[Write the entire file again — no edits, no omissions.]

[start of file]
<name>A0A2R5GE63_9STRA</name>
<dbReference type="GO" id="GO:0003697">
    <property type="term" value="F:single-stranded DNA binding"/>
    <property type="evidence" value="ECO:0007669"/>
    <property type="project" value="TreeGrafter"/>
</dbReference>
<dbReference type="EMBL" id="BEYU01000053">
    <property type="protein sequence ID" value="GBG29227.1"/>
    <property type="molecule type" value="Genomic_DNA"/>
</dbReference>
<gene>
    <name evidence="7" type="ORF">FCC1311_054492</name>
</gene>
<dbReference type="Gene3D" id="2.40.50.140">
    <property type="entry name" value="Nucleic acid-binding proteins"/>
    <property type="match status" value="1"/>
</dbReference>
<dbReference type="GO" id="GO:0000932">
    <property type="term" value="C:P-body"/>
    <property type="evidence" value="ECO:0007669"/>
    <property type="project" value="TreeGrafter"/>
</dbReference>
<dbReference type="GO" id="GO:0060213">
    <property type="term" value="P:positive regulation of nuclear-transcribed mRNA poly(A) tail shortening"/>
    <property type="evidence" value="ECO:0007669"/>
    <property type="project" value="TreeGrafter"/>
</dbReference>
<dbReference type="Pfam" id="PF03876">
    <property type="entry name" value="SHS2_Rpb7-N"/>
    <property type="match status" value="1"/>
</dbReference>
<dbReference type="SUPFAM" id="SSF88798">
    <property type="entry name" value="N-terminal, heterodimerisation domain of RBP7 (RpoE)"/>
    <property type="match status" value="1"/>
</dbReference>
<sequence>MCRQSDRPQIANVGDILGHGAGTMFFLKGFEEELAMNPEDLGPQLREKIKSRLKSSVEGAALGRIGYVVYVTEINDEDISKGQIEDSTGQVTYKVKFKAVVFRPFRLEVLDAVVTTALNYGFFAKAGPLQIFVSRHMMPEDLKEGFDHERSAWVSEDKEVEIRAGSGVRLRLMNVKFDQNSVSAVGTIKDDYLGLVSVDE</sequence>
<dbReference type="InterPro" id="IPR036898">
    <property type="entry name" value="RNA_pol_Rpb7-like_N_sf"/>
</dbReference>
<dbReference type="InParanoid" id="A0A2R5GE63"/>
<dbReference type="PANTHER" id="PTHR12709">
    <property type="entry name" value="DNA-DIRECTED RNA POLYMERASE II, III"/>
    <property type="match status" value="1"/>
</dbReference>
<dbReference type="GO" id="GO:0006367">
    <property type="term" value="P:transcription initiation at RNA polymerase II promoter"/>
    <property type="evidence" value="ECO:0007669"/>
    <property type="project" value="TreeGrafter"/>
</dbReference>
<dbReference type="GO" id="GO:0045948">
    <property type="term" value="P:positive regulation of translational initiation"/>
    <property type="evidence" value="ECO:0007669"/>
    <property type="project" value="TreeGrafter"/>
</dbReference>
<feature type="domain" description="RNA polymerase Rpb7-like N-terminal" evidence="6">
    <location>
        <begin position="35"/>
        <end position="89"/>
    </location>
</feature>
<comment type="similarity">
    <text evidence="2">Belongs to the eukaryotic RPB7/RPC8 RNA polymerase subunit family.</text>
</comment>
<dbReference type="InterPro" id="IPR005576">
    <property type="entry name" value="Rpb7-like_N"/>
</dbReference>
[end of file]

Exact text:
<name>A0A2R5GE63_9STRA</name>
<dbReference type="GO" id="GO:0003697">
    <property type="term" value="F:single-stranded DNA binding"/>
    <property type="evidence" value="ECO:0007669"/>
    <property type="project" value="TreeGrafter"/>
</dbReference>
<dbReference type="EMBL" id="BEYU01000053">
    <property type="protein sequence ID" value="GBG29227.1"/>
    <property type="molecule type" value="Genomic_DNA"/>
</dbReference>
<gene>
    <name evidence="7" type="ORF">FCC1311_054492</name>
</gene>
<dbReference type="Gene3D" id="2.40.50.140">
    <property type="entry name" value="Nucleic acid-binding proteins"/>
    <property type="match status" value="1"/>
</dbReference>
<dbReference type="GO" id="GO:0000932">
    <property type="term" value="C:P-body"/>
    <property type="evidence" value="ECO:0007669"/>
    <property type="project" value="TreeGrafter"/>
</dbReference>
<dbReference type="GO" id="GO:0060213">
    <property type="term" value="P:positive regulation of nuclear-transcribed mRNA poly(A) tail shortening"/>
    <property type="evidence" value="ECO:0007669"/>
    <property type="project" value="TreeGrafter"/>
</dbReference>
<dbReference type="Pfam" id="PF03876">
    <property type="entry name" value="SHS2_Rpb7-N"/>
    <property type="match status" value="1"/>
</dbReference>
<dbReference type="SUPFAM" id="SSF88798">
    <property type="entry name" value="N-terminal, heterodimerisation domain of RBP7 (RpoE)"/>
    <property type="match status" value="1"/>
</dbReference>
<sequence>MCRQSDRPQIANVGDILGHGAGTMFFLKGFEEELAMNPEDLGPQLREKIKSRLKSSVEGAALGRIGYVVYVTEINDEDISKGQIEDSTGQVTYKVKFKAVVFRPFRLEVLDAVVTTALNYGFFAKAGPLQIFVSRHMMPEDLKEGFDHERSAWVSEDKEVEIRAGSGVRLRLMNVKFDQNSVSAVGTIKDDYLGLVSVDE</sequence>
<dbReference type="InterPro" id="IPR036898">
    <property type="entry name" value="RNA_pol_Rpb7-like_N_sf"/>
</dbReference>
<dbReference type="InParanoid" id="A0A2R5GE63"/>
<dbReference type="PANTHER" id="PTHR12709">
    <property type="entry name" value="DNA-DIRECTED RNA POLYMERASE II, III"/>
    <property type="match status" value="1"/>
</dbReference>
<dbReference type="GO" id="GO:0006367">
    <property type="term" value="P:transcription initiation at RNA polymerase II promoter"/>
    <property type="evidence" value="ECO:0007669"/>
    <property type="project" value="TreeGrafter"/>
</dbReference>
<dbReference type="GO" id="GO:0045948">
    <property type="term" value="P:positive regulation of translational initiation"/>
    <property type="evidence" value="ECO:0007669"/>
    <property type="project" value="TreeGrafter"/>
</dbReference>
<feature type="domain" description="RNA polymerase Rpb7-like N-terminal" evidence="6">
    <location>
        <begin position="35"/>
        <end position="89"/>
    </location>
</feature>
<comment type="similarity">
    <text evidence="2">Belongs to the eukaryotic RPB7/RPC8 RNA polymerase subunit family.</text>
</comment>
<dbReference type="InterPro" id="IPR005576">
    <property type="entry name" value="Rpb7-like_N"/>
</dbReference>